Stanford reveals breakthrough particle accelerator that's smaller than a grain of rice

Particle accelerators range in size from massive to compact, but researchers from Stanford University and the SLAC National Accelerator Laboratory have created one that's downright miniscule. What you see above is a specially patterned glass chip that's smaller than a grain of rice, but unlike a broken Coke bottle, it's capable of accelerating electrons at a rate that's roughly 10 times greater than the SLAC linear accelerator. Taken to its full potential, researchers envision the ability to match the accelerating power of the 2-mile long SLAC linear accelerator with a system that spans just 100 feet.

For a rough understanding of how this chip works, imagine electrons that are brought up to near-light speed and then concentrated into a tiny channel within the glass chip that measures just a half-micron tall. From there, infrared laser light interacts with patterned, nanoscale ridges within the channel to create an electrical field that boosts the energy of the electrons.

In the initial demonstration, researchers were able to create an energy increase of 300 million electronvolts per meter, but their ultimate goal is to more than triple that. Curiously enough, these numbers aren't even that crazy. For example, researchers at the University of Texas at Austin were able to accelerate electrons to 2 billion electronvolts over an inch with a technique known as laser-plasma acceleration, which involves firing a laser into a puff of gas. Even if Stanford's chip-based approach doesn't carry the same shock and awe, it seems the researchers are banking on its ability to scale over greater distances. Now if we can just talk them into strapping those lasers onto a few sharks, we'll really be in business.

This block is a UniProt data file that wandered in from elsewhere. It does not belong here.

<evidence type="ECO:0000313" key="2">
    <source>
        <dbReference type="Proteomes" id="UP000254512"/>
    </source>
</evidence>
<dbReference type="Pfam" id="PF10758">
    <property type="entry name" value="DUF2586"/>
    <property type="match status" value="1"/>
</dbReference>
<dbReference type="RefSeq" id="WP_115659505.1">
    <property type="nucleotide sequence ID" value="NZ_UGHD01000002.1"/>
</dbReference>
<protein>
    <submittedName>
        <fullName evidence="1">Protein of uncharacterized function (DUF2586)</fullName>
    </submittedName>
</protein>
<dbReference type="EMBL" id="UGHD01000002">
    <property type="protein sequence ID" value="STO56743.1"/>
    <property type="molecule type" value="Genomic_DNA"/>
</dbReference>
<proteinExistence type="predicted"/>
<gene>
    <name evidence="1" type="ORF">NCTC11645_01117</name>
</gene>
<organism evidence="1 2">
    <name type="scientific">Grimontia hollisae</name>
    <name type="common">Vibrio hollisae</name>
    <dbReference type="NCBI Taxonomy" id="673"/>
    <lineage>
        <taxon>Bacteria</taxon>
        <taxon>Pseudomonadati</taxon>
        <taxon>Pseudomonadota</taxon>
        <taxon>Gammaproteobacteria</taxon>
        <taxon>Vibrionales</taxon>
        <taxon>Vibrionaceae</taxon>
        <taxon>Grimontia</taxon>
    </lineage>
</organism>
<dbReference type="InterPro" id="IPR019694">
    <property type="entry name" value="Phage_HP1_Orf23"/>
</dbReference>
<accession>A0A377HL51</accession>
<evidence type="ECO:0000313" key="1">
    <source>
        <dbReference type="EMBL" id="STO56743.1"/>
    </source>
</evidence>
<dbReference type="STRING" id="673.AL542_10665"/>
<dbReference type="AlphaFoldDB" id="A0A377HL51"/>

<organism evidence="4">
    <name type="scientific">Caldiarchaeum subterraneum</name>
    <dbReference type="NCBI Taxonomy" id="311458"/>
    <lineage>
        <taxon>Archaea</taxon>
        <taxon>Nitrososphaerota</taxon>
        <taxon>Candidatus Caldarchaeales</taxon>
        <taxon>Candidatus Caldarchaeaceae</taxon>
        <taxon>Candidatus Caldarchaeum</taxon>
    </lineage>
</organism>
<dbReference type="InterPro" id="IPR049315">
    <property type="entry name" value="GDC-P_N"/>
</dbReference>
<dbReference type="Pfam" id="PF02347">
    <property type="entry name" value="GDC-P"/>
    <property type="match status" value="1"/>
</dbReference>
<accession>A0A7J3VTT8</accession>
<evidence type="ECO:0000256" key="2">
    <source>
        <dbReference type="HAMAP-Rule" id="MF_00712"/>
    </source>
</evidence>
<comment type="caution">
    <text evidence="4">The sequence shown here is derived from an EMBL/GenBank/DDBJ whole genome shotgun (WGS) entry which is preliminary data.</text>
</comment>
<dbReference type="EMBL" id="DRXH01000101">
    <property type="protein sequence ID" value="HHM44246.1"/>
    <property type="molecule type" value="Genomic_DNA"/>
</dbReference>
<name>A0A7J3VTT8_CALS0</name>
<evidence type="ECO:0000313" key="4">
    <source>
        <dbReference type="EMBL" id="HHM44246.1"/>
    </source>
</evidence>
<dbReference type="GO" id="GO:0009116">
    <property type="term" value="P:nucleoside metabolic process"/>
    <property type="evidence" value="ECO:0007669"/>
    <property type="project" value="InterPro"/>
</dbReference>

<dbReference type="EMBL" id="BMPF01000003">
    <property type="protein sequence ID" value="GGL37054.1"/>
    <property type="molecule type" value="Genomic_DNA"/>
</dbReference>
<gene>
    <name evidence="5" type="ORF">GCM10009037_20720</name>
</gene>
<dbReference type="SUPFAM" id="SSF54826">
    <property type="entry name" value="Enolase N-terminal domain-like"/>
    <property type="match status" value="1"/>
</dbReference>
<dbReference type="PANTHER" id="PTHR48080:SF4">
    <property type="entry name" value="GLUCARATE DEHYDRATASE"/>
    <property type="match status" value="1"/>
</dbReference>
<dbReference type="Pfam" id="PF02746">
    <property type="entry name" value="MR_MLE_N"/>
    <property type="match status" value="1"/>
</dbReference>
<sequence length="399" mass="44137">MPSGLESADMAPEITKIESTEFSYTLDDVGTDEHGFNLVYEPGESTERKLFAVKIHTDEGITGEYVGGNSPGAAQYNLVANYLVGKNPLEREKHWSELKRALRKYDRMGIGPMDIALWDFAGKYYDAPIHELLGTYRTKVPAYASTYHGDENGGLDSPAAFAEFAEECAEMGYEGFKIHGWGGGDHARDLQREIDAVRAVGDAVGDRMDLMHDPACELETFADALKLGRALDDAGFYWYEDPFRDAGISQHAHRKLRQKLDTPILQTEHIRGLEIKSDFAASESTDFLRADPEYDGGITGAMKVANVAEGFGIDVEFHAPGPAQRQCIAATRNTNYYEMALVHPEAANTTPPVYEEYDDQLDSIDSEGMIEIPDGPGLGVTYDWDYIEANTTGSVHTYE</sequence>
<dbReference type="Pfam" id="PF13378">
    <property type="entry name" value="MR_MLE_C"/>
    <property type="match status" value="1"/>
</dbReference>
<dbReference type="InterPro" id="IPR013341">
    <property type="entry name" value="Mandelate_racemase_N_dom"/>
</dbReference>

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RESEARCHERS DEMONSTRATE 'ACCELERATOR ON A CHIP'

Technology could spawn new generations of smaller, less expensive devices for science, medicine

Menlo Park, Calif. - In an advance that could dramatically shrink particle accelerators for science and medicine, researchers used a laser to accelerate electrons at a rate 10 times higher than conventional technology in a nanostructured glass chip smaller than a grain of rice.

The achievement was reported today in Nature by a team including scientists from the U.S. Department of Energy's (DOE) SLAC National Accelerator Laboratory and Stanford University.

"We still have a number of challenges before this technology becomes practical for real-world use, but eventually it would substantially reduce the size and cost of future high-energy particle colliders for exploring the world of fundamental particles and forces," said Joel England, the SLAC physicist who led the experiments. "It could also help enable compact accelerators and X-ray devices for security scanning, medical therapy and imaging, and research in biology and materials science."

Because it employs commercial lasers and low-cost, mass-production techniques, the researchers believe it will set the stage for new generations of "tabletop" accelerators.